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Adjustment to Cancer: Anxiety and Distress


Anxiety and distress can affect the quality of life of patients with cancer and their families.

Patients living with cancer feel many different emotions, including anxiety and distress.

Anxiety and distress may affect a patient's ability to cope with a cancer diagnosis or treatment.

Patients may have anxiety while being screened for a possible cancer, waiting for the results of tests for cancer, receiving a cancer diagnosis, being treated for cancer, or worrying that cancer will recur (come back). It may cause patients to miss check-ups or delay treatment. Anxiety may increase pain, affect sleep, and cause nausea and vomiting. Even mild anxiety can affect the quality of life of patients with cancer and their families and may need to be treated.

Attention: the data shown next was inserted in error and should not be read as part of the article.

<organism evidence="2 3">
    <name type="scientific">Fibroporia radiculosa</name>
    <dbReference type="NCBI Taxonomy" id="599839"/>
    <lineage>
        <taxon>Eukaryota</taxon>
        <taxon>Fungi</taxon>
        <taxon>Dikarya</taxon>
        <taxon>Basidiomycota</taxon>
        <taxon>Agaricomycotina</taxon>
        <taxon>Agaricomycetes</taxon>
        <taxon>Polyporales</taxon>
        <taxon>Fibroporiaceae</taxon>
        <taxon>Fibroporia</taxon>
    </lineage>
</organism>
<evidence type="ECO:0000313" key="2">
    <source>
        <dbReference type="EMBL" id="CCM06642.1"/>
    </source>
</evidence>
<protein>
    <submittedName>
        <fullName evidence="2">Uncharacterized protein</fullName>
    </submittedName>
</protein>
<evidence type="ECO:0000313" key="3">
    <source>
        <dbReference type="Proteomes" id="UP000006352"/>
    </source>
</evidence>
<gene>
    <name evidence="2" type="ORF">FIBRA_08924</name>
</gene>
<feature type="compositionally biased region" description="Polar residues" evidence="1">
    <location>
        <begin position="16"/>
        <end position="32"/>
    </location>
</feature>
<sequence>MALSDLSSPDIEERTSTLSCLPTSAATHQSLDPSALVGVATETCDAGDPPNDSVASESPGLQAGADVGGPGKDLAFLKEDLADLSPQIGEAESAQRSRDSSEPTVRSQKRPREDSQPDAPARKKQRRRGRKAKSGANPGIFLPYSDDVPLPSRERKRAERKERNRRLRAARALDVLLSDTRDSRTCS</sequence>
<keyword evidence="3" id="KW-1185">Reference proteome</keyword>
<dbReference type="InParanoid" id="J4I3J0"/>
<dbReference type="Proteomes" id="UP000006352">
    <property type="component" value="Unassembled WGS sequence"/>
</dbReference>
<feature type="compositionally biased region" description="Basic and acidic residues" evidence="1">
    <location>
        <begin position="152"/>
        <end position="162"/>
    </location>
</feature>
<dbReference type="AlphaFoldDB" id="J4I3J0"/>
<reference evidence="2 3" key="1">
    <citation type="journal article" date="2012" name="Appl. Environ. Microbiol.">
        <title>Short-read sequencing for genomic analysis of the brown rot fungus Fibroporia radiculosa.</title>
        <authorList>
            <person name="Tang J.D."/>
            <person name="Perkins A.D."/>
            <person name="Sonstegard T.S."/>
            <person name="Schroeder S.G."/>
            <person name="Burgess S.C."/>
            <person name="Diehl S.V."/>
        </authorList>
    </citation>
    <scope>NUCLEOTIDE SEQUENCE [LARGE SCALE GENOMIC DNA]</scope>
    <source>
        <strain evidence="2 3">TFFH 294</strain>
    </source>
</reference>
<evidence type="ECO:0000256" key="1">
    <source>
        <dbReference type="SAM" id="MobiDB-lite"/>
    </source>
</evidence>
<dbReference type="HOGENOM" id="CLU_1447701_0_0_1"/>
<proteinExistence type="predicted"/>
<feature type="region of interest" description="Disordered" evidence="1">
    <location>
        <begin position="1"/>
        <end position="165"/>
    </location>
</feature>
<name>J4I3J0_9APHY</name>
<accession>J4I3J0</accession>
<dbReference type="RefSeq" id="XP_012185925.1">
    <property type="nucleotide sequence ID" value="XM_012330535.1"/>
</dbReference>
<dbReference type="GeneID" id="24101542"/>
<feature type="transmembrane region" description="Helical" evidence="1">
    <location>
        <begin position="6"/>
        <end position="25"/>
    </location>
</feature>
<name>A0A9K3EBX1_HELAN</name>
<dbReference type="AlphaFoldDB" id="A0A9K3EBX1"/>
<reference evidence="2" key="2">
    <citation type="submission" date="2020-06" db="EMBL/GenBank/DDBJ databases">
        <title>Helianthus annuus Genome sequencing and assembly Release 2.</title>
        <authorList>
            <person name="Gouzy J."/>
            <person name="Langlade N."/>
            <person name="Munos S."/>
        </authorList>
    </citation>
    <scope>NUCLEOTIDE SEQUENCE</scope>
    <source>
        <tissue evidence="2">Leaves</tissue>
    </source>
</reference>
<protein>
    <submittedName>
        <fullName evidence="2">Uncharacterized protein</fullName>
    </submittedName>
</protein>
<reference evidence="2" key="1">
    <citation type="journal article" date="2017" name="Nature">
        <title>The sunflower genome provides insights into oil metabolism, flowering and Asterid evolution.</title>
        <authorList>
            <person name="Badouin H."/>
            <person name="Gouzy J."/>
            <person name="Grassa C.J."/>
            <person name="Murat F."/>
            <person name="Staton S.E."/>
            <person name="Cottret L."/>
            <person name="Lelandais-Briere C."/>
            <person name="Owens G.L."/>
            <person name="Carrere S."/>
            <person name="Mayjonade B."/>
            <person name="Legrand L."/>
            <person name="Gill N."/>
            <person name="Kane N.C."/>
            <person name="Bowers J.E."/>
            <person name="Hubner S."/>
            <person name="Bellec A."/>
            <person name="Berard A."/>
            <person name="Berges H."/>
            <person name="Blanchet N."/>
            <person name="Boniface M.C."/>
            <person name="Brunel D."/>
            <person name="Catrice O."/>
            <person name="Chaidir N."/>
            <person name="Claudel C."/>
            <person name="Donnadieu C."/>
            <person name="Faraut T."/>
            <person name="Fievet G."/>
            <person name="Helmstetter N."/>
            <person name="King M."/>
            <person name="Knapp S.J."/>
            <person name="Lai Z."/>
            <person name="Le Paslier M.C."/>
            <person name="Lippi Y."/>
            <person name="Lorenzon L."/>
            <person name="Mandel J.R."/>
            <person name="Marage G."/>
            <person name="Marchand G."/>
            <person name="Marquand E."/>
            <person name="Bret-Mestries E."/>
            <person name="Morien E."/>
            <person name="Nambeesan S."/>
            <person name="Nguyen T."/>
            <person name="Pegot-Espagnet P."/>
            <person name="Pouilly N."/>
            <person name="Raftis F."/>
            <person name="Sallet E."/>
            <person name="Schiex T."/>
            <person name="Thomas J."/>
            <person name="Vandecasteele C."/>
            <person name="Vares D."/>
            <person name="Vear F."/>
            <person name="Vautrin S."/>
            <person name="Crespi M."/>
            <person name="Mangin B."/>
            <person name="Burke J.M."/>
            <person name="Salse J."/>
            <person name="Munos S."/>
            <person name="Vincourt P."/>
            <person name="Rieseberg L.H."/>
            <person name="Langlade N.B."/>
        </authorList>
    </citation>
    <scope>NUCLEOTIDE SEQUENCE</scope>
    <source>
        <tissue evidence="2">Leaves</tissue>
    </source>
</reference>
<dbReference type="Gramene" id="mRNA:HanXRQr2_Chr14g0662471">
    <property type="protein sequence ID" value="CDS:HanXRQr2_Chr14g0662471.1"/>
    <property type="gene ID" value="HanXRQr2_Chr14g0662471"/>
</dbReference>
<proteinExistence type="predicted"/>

Patients living with cancer can feel different levels of distress.

Some patients living with cancer have a low level of distress and others have higher levels of distress. The level of distress ranges from being able to adjust to living with cancer to having a serious mental health problem, such as major depression. However, most patients with cancer do not have signs or symptoms of any specific mental health problem. This summary describes the less severe levels of distress in patients living with cancer, including:

This summary is about adjustment to cancer, anxiety, and distress in adults with cancer.

See the following PDQ summaries for information on these mental health problems: